(h) While many medical and mental health care providers recognize their responsibility to help prevent firearm-related injury and death, many cite lack of knowledge regarding when and how to counsel patients as a principal barrier to action. A position statement adopted by the California Medical Association Board of Trustees on July 28, 2017, states that “expanded education and training are needed to improve clinician familiarity with the benefits and risks of firearm ownership, safety practices, and communication with patients about firearm violence.” The position statement further states that “medical schools and residency programs should incorporate firearm violence prevention into their academic curricula” and “California-specific resources such as continuing medical education modules, toolkits, patient education handouts, and clinical intervention information would help to address this practice gap.”
(i) Having assembled a team of experts in firearm-related death and injury, and specifically in provider and patient education to prevent firearm-related harm, the University of California Firearm Violence Research Center at UC Davis is uniquely qualified to research, develop, implement, and evaluate education and training programs for medical and mental health care providers on preventing firearm-related death and injury.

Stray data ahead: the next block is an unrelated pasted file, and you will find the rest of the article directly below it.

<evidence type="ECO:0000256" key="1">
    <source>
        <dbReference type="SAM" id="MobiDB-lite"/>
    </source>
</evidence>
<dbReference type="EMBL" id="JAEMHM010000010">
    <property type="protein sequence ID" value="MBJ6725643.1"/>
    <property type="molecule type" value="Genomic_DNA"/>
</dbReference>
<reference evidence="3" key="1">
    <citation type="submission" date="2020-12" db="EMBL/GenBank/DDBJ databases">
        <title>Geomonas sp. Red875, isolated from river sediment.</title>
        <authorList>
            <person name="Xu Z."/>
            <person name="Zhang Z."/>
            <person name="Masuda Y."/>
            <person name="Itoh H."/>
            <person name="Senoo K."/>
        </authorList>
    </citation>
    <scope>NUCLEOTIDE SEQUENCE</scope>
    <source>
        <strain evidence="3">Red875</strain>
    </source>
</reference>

14236.
 (a) The University of California Firearm Violence Research Center at UC Davis shall develop multifaceted education and training programs for medical and mental health providers on the prevention of firearm-related injury and death.
(b) The center shall develop education and training programs that address all of the following:
(1) The epidemiology of firearm-related injury and death, including the scope of the problem in California and nationwide, individual and societal determinants of risk, and effective prevention strategies for all types of firearm-related injury and death, including suicide, homicide, and unintentional injury and death.
(2) The role of health care providers in preventing firearm-related harm, including how to assess individual patients for risk of firearm-related injury and death.
(3) Best practices for conversations about firearm ownership, access, and storage.
(4) Appropriate tools for practitioner intervention with patients at risk for firearm-related injury or death, including, but not limited to, education on safer storage practices, gun violence restraining orders, and mental health interventions.
(5) Relevant laws and policies related to prevention of firearm-related injury and death and to the role of health care providers in preventing firearm-related harm.